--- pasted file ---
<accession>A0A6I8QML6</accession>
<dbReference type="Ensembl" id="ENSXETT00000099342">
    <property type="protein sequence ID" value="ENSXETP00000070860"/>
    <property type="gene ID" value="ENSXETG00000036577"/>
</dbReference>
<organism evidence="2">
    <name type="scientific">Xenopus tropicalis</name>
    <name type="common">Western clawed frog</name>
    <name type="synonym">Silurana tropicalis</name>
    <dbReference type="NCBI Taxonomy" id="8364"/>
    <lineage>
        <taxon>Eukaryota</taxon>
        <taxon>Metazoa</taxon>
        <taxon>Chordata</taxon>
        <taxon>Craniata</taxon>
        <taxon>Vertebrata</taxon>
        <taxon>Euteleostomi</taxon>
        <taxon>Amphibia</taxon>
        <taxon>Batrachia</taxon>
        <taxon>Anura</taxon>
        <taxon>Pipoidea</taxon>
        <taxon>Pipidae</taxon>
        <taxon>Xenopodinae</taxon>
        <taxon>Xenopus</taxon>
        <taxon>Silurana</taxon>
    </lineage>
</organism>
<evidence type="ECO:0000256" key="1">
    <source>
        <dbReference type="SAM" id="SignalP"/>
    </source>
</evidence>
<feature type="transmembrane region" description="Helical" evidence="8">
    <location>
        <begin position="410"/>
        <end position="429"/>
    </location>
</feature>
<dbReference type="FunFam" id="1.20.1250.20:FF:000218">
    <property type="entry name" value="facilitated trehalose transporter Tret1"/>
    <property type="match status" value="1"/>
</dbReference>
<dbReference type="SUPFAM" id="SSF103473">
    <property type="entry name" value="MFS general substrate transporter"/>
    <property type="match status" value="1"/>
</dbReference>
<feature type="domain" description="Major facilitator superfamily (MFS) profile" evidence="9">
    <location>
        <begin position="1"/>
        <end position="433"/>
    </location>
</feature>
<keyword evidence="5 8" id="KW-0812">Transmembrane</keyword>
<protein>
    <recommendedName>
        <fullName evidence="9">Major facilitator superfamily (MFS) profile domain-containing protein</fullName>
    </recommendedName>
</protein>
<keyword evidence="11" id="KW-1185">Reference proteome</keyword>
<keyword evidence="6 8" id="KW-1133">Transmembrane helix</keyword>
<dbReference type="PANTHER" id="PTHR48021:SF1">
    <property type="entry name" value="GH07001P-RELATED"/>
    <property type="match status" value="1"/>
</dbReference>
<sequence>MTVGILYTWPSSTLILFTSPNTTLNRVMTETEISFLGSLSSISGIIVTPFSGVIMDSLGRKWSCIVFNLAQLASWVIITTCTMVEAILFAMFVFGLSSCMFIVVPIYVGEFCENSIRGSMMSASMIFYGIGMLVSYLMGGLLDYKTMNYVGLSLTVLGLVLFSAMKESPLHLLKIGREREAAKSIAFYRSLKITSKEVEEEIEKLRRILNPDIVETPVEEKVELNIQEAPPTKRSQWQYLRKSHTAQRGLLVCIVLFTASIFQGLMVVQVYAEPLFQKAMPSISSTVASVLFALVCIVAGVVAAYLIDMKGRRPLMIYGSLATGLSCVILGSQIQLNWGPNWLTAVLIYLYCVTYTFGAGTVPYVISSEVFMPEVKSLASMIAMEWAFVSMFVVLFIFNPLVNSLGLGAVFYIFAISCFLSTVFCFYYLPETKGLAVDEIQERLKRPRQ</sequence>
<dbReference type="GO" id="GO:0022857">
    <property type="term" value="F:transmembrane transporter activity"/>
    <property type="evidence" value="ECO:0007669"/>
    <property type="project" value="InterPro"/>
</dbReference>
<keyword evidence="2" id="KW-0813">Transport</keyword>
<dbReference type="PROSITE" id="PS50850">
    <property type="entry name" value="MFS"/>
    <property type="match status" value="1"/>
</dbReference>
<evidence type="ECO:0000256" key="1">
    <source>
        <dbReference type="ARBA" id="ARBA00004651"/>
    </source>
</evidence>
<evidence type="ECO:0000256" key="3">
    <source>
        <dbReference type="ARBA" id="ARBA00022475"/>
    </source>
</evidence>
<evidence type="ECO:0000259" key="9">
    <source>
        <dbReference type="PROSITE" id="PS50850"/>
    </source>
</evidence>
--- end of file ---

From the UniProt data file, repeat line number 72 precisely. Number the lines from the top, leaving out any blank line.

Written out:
<dbReference type="PROSITE" id="PS50850">